Background: A consensus has not been reached about the optimal duration of oral anticoagulant therapy after a second episode of venous thromboembolism.
Methods: In a multicenter trial, we compared six months of oral anticoagulant therapy with anticoagulant therapy continued indefinitely in patients who had had a second episode of venous thromboembolism. Of 227 patients enrolled, 111 were randomly assigned to six months of anticoagulation and 116 were assigned to receive anticoagulant therapy indefinitely; for both groups, the target international normalized ratio was 2.0 to 2.85. The initial episodes of deep-vein thrombosis (n = 193) and pulmonary embolism (n = 34), as well as recurrent episodes, were all objectively confirmed.
Results: After four years of follow-up, there were 26 recurrences of venous thromboembolism that fulfilled the diagnostic criteria, 23 in the group assigned to six months of therapy (20.7 percent) and 3 in the group assigned to continuing therapy (2.6 percent). The relative risk of recurrence in the group assigned to six months of therapy, as compared with the group assigned to therapy of indefinite duration, was 8.0 (95 percent confidence interval, 2.5 to 25.9). There were 13 major hemorrhages, 3 in the six-month group, (2.7 percent) and 10 in the infinite-treatment group (8.6 percent). The relative risk of major hemorrhage in the six-month group, as compared with the infinite-treatment group was 0.3 (95 percent confidence interval, 0.1 to 1.1). There was no difference in mortality between the two groups.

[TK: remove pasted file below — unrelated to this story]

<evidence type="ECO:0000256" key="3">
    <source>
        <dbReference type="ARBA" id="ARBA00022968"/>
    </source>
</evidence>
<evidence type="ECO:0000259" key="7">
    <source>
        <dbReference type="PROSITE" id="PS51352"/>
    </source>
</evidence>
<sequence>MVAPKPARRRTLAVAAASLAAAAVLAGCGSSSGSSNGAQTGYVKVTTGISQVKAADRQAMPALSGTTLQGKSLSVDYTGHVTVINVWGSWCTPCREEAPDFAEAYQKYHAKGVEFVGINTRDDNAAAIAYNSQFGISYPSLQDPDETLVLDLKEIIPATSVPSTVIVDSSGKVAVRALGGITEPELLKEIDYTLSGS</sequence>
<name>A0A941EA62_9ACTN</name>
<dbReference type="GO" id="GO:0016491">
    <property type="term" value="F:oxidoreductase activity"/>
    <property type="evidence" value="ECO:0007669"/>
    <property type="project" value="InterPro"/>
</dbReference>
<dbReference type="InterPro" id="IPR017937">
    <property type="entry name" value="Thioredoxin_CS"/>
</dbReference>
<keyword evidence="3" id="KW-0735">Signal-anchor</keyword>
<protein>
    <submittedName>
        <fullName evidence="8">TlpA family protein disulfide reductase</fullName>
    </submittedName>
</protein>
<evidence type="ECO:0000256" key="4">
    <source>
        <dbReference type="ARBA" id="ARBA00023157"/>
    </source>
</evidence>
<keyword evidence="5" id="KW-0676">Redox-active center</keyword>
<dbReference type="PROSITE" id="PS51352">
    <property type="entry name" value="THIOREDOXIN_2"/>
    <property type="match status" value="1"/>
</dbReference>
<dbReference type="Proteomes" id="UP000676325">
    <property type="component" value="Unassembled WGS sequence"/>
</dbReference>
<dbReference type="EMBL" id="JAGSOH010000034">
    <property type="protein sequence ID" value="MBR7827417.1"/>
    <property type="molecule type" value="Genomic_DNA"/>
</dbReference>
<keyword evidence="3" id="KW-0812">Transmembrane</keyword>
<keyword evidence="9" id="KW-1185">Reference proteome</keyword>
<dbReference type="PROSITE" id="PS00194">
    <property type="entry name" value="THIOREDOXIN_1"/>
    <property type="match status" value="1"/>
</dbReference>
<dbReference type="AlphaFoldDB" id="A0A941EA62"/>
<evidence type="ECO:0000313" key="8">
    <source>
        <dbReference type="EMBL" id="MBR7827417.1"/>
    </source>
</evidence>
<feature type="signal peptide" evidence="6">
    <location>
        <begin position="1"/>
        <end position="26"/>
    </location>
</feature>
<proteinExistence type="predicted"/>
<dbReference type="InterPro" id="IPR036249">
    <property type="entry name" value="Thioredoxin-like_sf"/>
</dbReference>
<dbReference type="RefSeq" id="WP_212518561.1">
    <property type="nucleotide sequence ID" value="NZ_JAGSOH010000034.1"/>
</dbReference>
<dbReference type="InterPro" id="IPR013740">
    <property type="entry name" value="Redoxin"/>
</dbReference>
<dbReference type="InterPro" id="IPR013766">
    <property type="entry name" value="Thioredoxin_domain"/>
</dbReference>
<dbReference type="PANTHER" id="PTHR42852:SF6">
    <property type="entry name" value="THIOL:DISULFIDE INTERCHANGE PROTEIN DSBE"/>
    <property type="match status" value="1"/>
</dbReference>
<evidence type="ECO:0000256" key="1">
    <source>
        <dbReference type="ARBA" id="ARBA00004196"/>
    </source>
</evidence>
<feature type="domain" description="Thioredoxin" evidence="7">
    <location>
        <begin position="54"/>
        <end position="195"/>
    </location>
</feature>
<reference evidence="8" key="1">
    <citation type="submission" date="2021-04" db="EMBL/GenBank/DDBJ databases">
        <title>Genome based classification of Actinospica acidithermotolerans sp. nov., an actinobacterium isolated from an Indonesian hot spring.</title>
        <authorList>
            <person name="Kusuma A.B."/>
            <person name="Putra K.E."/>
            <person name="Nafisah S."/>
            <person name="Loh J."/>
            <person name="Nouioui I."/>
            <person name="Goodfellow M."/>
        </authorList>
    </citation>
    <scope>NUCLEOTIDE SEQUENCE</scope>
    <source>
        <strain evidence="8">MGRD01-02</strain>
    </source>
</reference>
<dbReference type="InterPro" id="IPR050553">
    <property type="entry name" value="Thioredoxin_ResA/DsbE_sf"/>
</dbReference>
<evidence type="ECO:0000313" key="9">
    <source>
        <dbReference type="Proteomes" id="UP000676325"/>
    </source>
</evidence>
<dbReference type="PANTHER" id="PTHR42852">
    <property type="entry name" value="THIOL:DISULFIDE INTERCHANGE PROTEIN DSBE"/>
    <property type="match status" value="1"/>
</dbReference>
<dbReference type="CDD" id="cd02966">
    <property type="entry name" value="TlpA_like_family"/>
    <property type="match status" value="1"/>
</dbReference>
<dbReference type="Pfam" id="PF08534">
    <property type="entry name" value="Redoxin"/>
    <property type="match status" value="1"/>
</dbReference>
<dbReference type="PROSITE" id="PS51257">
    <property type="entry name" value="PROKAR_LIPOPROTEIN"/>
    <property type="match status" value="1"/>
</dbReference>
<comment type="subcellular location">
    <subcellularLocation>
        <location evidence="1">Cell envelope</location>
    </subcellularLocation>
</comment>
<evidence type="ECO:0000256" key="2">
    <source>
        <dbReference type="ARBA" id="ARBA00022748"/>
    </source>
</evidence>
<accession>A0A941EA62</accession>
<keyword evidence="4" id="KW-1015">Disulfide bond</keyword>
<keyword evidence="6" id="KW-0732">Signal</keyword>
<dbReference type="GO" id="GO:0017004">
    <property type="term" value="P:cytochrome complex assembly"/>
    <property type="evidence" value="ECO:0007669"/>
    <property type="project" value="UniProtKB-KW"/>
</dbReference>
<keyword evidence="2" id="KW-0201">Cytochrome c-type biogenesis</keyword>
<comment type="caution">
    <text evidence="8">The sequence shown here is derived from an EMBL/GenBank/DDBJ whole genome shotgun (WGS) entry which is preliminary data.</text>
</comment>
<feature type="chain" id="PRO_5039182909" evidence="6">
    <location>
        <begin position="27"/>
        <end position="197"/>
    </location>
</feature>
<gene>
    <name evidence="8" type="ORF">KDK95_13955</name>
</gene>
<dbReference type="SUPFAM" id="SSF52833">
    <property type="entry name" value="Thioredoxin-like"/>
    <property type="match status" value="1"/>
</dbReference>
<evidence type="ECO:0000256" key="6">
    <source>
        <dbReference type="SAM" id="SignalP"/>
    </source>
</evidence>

Conclusions: Prophylactic oral anticoagulation that was continued for an indefinite period after a second episode of venous thromboembolism was associated with a much lower rate of recurrence during four years of follow-up than treatment for six months. However, there was a trend toward a higher risk of major hemorrhage when anticoagulation was continued indefinitely.